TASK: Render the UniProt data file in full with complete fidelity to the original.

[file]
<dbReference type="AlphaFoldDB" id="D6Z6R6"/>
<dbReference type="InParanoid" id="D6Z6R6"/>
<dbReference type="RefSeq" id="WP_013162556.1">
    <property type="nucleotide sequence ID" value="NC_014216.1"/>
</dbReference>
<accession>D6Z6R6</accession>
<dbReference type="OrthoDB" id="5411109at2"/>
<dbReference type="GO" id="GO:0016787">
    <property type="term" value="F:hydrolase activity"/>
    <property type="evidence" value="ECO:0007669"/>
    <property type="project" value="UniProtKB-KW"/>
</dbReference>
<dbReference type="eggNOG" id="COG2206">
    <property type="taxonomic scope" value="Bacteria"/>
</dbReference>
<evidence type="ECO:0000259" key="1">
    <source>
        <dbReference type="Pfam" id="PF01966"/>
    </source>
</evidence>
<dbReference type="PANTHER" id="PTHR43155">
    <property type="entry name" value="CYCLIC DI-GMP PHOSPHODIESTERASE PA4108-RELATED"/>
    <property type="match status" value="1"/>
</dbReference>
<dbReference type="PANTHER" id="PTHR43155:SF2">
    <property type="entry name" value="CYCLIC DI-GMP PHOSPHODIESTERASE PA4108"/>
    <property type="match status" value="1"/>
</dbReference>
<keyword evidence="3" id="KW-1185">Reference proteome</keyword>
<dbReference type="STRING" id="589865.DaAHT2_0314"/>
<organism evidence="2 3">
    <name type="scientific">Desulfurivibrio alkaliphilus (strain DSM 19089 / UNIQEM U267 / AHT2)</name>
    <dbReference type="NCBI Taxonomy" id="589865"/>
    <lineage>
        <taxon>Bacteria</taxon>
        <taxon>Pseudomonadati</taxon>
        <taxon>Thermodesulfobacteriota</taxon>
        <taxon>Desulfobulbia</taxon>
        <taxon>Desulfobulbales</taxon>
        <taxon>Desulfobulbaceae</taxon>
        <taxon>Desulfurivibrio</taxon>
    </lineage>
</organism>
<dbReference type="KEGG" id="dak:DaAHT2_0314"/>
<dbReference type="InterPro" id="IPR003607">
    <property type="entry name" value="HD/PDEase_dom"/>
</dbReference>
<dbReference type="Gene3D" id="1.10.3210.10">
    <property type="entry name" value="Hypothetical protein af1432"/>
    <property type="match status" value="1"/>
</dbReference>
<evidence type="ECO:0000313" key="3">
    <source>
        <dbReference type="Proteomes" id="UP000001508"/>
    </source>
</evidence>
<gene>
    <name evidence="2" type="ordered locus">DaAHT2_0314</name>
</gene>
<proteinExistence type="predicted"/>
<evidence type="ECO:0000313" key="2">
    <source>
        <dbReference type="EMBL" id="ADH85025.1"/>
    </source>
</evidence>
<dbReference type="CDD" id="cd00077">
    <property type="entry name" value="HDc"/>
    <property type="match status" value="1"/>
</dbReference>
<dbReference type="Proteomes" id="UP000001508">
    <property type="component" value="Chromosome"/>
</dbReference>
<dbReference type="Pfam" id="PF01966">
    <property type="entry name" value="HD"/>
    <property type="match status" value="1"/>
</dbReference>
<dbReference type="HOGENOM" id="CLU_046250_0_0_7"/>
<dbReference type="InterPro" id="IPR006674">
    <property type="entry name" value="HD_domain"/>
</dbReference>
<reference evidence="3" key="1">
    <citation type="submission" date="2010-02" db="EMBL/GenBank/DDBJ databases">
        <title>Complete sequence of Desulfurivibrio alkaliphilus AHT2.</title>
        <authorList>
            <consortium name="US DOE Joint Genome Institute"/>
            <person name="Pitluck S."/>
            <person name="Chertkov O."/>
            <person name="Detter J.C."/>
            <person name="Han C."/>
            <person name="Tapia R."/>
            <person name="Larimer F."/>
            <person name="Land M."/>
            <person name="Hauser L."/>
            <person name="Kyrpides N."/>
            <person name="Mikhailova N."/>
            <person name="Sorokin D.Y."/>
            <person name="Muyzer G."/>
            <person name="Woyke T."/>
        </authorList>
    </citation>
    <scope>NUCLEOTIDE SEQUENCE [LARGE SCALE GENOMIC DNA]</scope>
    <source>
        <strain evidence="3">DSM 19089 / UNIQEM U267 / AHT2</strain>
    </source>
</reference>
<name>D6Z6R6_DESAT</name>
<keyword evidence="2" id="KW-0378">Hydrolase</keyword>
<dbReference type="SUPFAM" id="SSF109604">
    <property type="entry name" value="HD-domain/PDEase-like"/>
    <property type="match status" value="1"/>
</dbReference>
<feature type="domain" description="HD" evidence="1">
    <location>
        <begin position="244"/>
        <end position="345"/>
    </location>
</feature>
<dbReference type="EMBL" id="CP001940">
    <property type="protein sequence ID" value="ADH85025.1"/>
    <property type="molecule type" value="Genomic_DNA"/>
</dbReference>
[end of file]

<dbReference type="AlphaFoldDB" id="D6Z6R6"/>
<dbReference type="InParanoid" id="D6Z6R6"/>
<dbReference type="RefSeq" id="WP_013162556.1">
    <property type="nucleotide sequence ID" value="NC_014216.1"/>
</dbReference>
<accession>D6Z6R6</accession>
<dbReference type="OrthoDB" id="5411109at2"/>
<dbReference type="GO" id="GO:0016787">
    <property type="term" value="F:hydrolase activity"/>
    <property type="evidence" value="ECO:0007669"/>
    <property type="project" value="UniProtKB-KW"/>
</dbReference>
<dbReference type="eggNOG" id="COG2206">
    <property type="taxonomic scope" value="Bacteria"/>
</dbReference>
<evidence type="ECO:0000259" key="1">
    <source>
        <dbReference type="Pfam" id="PF01966"/>
    </source>
</evidence>
<dbReference type="PANTHER" id="PTHR43155">
    <property type="entry name" value="CYCLIC DI-GMP PHOSPHODIESTERASE PA4108-RELATED"/>
    <property type="match status" value="1"/>
</dbReference>
<dbReference type="PANTHER" id="PTHR43155:SF2">
    <property type="entry name" value="CYCLIC DI-GMP PHOSPHODIESTERASE PA4108"/>
    <property type="match status" value="1"/>
</dbReference>
<keyword evidence="3" id="KW-1185">Reference proteome</keyword>
<dbReference type="STRING" id="589865.DaAHT2_0314"/>
<organism evidence="2 3">
    <name type="scientific">Desulfurivibrio alkaliphilus (strain DSM 19089 / UNIQEM U267 / AHT2)</name>
    <dbReference type="NCBI Taxonomy" id="589865"/>
    <lineage>
        <taxon>Bacteria</taxon>
        <taxon>Pseudomonadati</taxon>
        <taxon>Thermodesulfobacteriota</taxon>
        <taxon>Desulfobulbia</taxon>
        <taxon>Desulfobulbales</taxon>
        <taxon>Desulfobulbaceae</taxon>
        <taxon>Desulfurivibrio</taxon>
    </lineage>
</organism>
<dbReference type="KEGG" id="dak:DaAHT2_0314"/>
<dbReference type="InterPro" id="IPR003607">
    <property type="entry name" value="HD/PDEase_dom"/>
</dbReference>
<dbReference type="Gene3D" id="1.10.3210.10">
    <property type="entry name" value="Hypothetical protein af1432"/>
    <property type="match status" value="1"/>
</dbReference>
<evidence type="ECO:0000313" key="3">
    <source>
        <dbReference type="Proteomes" id="UP000001508"/>
    </source>
</evidence>
<gene>
    <name evidence="2" type="ordered locus">DaAHT2_0314</name>
</gene>
<proteinExistence type="predicted"/>
<evidence type="ECO:0000313" key="2">
    <source>
        <dbReference type="EMBL" id="ADH85025.1"/>
    </source>
</evidence>
<dbReference type="CDD" id="cd00077">
    <property type="entry name" value="HDc"/>
    <property type="match status" value="1"/>
</dbReference>
<dbReference type="Proteomes" id="UP000001508">
    <property type="component" value="Chromosome"/>
</dbReference>
<dbReference type="Pfam" id="PF01966">
    <property type="entry name" value="HD"/>
    <property type="match status" value="1"/>
</dbReference>
<dbReference type="HOGENOM" id="CLU_046250_0_0_7"/>
<dbReference type="InterPro" id="IPR006674">
    <property type="entry name" value="HD_domain"/>
</dbReference>
<reference evidence="3" key="1">
    <citation type="submission" date="2010-02" db="EMBL/GenBank/DDBJ databases">
        <title>Complete sequence of Desulfurivibrio alkaliphilus AHT2.</title>
        <authorList>
            <consortium name="US DOE Joint Genome Institute"/>
            <person name="Pitluck S."/>
            <person name="Chertkov O."/>
            <person name="Detter J.C."/>
            <person name="Han C."/>
            <person name="Tapia R."/>
            <person name="Larimer F."/>
            <person name="Land M."/>
            <person name="Hauser L."/>
            <person name="Kyrpides N."/>
            <person name="Mikhailova N."/>
            <person name="Sorokin D.Y."/>
            <person name="Muyzer G."/>
            <person name="Woyke T."/>
        </authorList>
    </citation>
    <scope>NUCLEOTIDE SEQUENCE [LARGE SCALE GENOMIC DNA]</scope>
    <source>
        <strain evidence="3">DSM 19089 / UNIQEM U267 / AHT2</strain>
    </source>
</reference>
<name>D6Z6R6_DESAT</name>
<keyword evidence="2" id="KW-0378">Hydrolase</keyword>
<dbReference type="SUPFAM" id="SSF109604">
    <property type="entry name" value="HD-domain/PDEase-like"/>
    <property type="match status" value="1"/>
</dbReference>
<feature type="domain" description="HD" evidence="1">
    <location>
        <begin position="244"/>
        <end position="345"/>
    </location>
</feature>
<dbReference type="EMBL" id="CP001940">
    <property type="protein sequence ID" value="ADH85025.1"/>
    <property type="molecule type" value="Genomic_DNA"/>
</dbReference>